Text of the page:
villain

(redirected from Cartoon villain)
Also found in: Dictionary, Thesaurus.
See: convict, criminal, hoodlum, malefactor, wrongdoer

VILLAIN., An epithet used to cast contempt and contumely on the person to whom it is applied.
     2. To call a man a villain in a letter written to a third person, will entitle him to an action without proof of special damages. 1 Bos. & Pull. 331.

References in periodicals archive ?
But vet cartoon villain Peg Leg Pete (voiced by Jim Cummings), thoroughly convincing as a treacherous Musketeer captain, repeatedly mocks the ambitions of our would-be heroes.
If the nation was looking for a cartoon villain, Abu Hamza al-Masri - a cross between Captain Hook and Long John Silver - does indeed look the part, but it's still not entirely clear what he has done wrong.
By this stage steam was puffing out of my ears like a big old cartoon villain.
Douglas and Fawcett are equally wooden, with no feel at all for science fiction, while the usually excellent Harvey Keitel is nothing more than a cartoon villain.
What did simpering Sarah Platt hope to achieve by telling the cops that cartoon villain Callum had a gun?
Rosemary, Emmerdale's answer to Cruella de Vil, is really scraping the bottom of the cartoon villain barrel in her fiendish campaign to send Perdy doolally.
The Serbs he must evade include a cartoon villain (Olek Krupa) and his ``expert'' marksman, Tracker (Vladimir Mashkov), who might be the world's worst shot with a scope rifle.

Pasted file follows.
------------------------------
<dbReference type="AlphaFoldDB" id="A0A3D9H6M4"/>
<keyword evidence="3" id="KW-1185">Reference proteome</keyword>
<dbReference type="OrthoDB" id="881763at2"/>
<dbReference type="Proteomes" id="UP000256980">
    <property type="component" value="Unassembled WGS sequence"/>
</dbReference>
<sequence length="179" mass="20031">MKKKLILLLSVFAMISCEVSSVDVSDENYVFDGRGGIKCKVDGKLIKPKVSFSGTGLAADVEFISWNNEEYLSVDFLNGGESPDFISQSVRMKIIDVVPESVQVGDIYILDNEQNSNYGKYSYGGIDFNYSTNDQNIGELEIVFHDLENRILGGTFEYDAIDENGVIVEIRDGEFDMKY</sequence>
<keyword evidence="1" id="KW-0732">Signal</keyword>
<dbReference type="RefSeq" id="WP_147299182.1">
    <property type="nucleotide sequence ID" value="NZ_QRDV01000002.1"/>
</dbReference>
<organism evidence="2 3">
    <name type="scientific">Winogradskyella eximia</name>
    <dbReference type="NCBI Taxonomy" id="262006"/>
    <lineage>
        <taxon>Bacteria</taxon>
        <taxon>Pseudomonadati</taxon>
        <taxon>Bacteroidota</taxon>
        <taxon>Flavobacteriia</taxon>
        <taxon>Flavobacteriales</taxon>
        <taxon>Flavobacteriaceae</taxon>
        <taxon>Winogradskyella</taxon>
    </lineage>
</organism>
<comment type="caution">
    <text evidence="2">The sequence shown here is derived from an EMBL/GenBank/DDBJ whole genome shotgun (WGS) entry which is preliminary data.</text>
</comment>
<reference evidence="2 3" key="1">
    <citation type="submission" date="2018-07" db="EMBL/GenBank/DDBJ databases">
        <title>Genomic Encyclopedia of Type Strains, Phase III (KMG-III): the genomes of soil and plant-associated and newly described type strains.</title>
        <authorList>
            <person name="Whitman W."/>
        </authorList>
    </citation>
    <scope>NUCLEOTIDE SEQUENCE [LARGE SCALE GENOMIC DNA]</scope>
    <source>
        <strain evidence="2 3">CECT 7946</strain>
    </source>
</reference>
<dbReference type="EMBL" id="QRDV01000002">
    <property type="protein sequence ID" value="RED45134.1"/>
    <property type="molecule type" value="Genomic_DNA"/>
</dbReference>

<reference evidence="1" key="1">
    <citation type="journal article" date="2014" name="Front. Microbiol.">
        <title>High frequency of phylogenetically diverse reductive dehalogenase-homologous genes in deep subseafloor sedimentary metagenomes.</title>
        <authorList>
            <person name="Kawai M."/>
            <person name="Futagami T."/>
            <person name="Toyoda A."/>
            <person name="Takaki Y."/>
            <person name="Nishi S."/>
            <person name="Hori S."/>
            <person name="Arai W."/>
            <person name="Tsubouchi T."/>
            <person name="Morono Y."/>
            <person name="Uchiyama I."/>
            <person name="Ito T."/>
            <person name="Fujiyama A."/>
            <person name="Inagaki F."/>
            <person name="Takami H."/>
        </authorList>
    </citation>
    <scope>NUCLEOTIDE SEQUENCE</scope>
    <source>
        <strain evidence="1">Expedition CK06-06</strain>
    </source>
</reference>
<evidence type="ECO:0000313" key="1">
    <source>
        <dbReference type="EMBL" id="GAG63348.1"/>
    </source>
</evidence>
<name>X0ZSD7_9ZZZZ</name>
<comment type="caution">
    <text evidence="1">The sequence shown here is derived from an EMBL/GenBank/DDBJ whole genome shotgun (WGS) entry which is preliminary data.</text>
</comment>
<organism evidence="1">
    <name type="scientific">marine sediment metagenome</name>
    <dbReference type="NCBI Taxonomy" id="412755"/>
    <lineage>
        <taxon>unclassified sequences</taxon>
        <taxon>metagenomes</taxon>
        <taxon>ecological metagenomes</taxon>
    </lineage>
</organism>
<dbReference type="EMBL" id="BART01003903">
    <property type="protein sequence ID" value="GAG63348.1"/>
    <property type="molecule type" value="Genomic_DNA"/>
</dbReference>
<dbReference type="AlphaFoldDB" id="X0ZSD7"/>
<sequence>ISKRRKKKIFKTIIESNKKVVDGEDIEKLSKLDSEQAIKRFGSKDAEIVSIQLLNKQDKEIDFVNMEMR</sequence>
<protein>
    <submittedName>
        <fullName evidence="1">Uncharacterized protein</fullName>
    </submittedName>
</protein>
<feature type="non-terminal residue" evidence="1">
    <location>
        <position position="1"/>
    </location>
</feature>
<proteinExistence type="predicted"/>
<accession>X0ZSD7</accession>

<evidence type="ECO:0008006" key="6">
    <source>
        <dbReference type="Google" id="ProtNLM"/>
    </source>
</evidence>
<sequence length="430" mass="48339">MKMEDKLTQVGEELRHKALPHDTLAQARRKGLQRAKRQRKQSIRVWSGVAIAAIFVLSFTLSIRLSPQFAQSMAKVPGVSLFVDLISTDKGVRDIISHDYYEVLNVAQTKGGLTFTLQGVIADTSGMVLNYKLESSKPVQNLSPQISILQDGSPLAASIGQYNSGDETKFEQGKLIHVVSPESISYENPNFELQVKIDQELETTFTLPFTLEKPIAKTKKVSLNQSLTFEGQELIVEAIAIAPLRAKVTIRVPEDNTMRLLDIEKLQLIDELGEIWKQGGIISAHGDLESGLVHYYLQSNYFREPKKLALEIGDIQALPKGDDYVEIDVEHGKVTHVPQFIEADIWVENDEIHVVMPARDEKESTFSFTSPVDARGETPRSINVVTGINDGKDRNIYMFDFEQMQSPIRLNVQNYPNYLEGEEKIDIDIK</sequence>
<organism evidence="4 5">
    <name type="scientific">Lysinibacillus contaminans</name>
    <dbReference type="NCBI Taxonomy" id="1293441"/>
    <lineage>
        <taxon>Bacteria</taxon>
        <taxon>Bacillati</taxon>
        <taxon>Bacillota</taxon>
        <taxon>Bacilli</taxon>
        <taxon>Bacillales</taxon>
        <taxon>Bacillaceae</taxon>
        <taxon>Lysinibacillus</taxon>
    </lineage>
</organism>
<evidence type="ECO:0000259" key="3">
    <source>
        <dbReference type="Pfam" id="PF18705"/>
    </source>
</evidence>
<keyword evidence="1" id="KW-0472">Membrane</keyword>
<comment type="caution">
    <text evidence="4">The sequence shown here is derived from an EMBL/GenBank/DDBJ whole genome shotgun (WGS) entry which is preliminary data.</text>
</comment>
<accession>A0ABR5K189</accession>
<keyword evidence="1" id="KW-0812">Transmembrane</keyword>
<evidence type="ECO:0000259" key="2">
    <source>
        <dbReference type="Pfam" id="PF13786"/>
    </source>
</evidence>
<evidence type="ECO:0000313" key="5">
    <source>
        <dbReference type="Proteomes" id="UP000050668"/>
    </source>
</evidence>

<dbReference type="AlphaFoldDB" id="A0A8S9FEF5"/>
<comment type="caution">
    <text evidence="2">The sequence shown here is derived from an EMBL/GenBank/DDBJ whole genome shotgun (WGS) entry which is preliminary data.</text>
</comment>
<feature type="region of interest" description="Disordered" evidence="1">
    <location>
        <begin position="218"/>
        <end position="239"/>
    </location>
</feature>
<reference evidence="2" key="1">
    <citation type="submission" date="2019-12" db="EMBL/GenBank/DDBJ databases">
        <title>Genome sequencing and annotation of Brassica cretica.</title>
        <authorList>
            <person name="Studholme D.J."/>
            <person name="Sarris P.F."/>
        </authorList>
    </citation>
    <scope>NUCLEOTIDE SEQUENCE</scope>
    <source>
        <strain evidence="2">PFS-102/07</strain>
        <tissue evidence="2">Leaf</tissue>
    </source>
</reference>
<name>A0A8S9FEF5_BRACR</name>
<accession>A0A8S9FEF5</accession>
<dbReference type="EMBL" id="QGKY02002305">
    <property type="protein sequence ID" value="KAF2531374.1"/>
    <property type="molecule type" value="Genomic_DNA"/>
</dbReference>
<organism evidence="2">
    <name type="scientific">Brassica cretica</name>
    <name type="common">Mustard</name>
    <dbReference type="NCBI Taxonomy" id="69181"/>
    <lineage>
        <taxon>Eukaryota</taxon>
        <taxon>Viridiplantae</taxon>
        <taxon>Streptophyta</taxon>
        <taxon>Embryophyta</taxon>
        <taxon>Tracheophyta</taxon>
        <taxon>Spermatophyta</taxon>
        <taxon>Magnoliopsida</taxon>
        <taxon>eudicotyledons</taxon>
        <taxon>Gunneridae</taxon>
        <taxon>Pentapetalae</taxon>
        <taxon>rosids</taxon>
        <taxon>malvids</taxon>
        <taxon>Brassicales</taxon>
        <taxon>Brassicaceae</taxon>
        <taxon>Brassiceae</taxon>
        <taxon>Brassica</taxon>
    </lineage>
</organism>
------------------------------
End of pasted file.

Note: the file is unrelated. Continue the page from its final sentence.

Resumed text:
Coco has all the makings of a classic cartoon villain," says Susan.
The sporadically funny and punny wordplay in this modestly amusing trifle might please baby boomers with fond memories of the early '60s TV show, but even the stunt casting of Robert De Niro as the live-action version of a classic cartoon villain isn't likely to generate much want-to-see buzz among younger ticketbuyers.
A chilling secret that will doubtless take as tediously long to be revealed as the one Chrissie's keeping about torching cartoon villain Robert's car.
Strikingly redoubtable women (tick), brave boys determined to fight for their country (tick), worried mothers (tick), bucolic Britain's rural idyll under threat (tick), a wife-beating bully to hate (tick), a cartoon villain lady of the manor (tick) and - most importantly - jam-making (double tick).